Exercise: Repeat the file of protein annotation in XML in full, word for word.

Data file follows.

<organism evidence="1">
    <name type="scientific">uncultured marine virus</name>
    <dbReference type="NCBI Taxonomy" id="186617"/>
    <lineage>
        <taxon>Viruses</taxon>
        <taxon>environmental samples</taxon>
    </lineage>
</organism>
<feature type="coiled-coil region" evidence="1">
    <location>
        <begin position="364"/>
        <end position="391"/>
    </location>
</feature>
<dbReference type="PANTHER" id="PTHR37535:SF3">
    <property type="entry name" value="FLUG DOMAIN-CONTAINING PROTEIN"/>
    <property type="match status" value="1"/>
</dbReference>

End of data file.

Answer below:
<organism evidence="1">
    <name type="scientific">uncultured marine virus</name>
    <dbReference type="NCBI Taxonomy" id="186617"/>
    <lineage>
        <taxon>Viruses</taxon>
        <taxon>environmental samples</taxon>
    </lineage>
</organism>
<feature type="coiled-coil region" evidence="1">
    <location>
        <begin position="364"/>
        <end position="391"/>
    </location>
</feature>
<dbReference type="PANTHER" id="PTHR37535:SF3">
    <property type="entry name" value="FLUG DOMAIN-CONTAINING PROTEIN"/>
    <property type="match status" value="1"/>
</dbReference>